As the district court did, we must first consider the article in its entirety and then determine whether the portion of the article about which Browning complains is susceptible of a defamatory meaning. Pierce v. Northwestern Mut. Life Ins. Co., 444 F.Supp. 1098, 1101 (D.S.C.1978). "[A]n alleged defamatory statement must be determined from the document or material as a whole, from beginning to end, and words cannot be singled out as libelous, but rather, the material must be libelous within the context of the entire writing." Id.
Having reviewed the article, we concur with the district court's determination that the article is not susceptible of a defamatory meaning. As discussed below, we reject Browning's arguments.
Browning argues that the article implies to the ordinary reader that the police had some basis for believing that he may have been involved in the crime, that he was guilty, or that he was "one of 'the usual suspects' to be rounded up and questioned when a major and notorious crime has been committed." (Appellant's Br. at 6.) Citing Warner v. Rudnik, 313 S.E.2d 359, 360 (S.C.1984), the Post counters that the words, given their plain and ordinary meaning, are not defamatory. In Warner, the Court of Appeals of South Carolina cited its Supreme Court as having provided the following guidance for determining whether words are libelous: " 'In determining whether words are libelous, they are to be given their ordinary and popular meaning.... If the words are plainly libelous or wanting in any defamatory signification, it is the province and duty of the court to say so.' " Warner, 313 S.E.2d at 360. The Post's defense is that, read in context, the words are not susceptible of defamatory meaning. The district court agreed with the Post and found that "[t]he only reasonable interpretation of the article is that the black community suffered from the false accusation made by Susan Smith that a black man had abducted her children. Browning was simply portrayed as an example of how Susan Smith's accusation affected innocent citizens." (J.A. at 23.) The article does not imply or raise a strong suspicion that Browning was involved in the crime. The article instead characterizes Browning as one of the unfortunate individuals whom the police chose to question based solely upon Smith's false accusations and his race.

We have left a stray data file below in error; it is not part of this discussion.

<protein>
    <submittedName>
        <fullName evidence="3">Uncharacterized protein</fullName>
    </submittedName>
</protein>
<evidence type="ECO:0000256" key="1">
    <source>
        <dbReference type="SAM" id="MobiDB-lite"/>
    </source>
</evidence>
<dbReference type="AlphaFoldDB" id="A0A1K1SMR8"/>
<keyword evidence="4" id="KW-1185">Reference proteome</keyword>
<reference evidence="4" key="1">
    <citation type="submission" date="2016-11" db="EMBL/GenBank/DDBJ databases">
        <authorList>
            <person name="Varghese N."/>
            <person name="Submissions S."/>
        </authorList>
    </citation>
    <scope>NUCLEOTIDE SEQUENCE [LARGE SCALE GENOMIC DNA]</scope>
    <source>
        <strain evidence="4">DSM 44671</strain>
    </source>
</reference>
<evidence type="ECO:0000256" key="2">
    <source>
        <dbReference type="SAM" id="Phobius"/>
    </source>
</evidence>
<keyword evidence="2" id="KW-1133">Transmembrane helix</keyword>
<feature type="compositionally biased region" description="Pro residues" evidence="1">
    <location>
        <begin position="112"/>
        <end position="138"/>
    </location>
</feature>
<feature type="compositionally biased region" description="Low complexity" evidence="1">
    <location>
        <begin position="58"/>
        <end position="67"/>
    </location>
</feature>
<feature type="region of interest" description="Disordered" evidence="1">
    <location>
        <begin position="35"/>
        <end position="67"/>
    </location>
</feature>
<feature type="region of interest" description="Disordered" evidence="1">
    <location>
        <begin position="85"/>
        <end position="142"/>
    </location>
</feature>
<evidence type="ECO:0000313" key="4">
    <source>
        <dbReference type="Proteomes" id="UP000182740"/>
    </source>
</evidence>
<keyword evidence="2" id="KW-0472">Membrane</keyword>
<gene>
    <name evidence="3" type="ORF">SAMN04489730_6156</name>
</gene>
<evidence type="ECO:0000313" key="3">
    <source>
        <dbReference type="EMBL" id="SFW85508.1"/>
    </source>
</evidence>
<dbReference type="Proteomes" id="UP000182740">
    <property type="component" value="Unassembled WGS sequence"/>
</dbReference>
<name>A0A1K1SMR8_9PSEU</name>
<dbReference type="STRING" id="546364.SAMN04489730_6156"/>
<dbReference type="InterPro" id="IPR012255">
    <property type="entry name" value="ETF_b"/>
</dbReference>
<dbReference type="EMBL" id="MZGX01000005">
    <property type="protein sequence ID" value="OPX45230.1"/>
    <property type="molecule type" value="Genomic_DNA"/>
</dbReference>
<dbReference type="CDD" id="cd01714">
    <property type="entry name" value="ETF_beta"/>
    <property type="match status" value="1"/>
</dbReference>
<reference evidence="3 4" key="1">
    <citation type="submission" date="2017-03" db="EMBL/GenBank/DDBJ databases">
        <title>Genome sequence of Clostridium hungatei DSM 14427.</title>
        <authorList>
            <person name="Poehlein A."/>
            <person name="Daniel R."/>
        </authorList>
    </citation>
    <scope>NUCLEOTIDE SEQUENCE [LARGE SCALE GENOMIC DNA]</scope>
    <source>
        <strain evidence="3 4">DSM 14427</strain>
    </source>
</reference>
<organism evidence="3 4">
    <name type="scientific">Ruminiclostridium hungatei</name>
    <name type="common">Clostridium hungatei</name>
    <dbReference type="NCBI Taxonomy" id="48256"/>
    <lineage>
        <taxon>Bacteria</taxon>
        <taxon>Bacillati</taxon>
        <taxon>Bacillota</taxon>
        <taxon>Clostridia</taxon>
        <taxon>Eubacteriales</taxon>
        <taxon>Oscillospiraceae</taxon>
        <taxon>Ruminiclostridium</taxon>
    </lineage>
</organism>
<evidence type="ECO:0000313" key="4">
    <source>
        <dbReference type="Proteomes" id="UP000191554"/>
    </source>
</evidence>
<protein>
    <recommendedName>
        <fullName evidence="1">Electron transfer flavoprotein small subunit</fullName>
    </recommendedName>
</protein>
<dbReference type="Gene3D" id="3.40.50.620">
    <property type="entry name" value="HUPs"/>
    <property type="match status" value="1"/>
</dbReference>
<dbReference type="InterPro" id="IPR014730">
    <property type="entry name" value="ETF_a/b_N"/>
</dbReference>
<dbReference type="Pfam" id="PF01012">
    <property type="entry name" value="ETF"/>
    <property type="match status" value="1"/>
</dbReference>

Browning further contends that the district court invaded the province of the jury: determining whether a communication, capable of a defamatory meaning, was so understood by its recipient. However, Browning ignores that the district court, as the gate-keeper, first had to determine whether the article is capable of bearing the meaning that Browning ascribes to it and whether that meaning is defamatory. Restatement (Second) of Torts § 614 (1977). If the district court had found the communication capable of bearing a defamatory meaning, then a jury would have decided whether the communication is so understood by readers. Id. The district court did not find, as Browning argues, that the article is capable of implying that the police reasonably suspected Browning or that he was one of "the usual suspects." Reading the entire article, we also do not find that the article is susceptible of a defamatory meaning.
Accordingly, for the reasons stated above, we affirm the judgment of the district court.
Browning's response to the Post's motion to dismiss was due on September 6, 1995, and on September 18, 1995, he filed a motion for an extension of time. (J.A. at 22.) In its order granting the motion to dismiss, the district court denied Browning's request for an extension. (J.A. at 23.)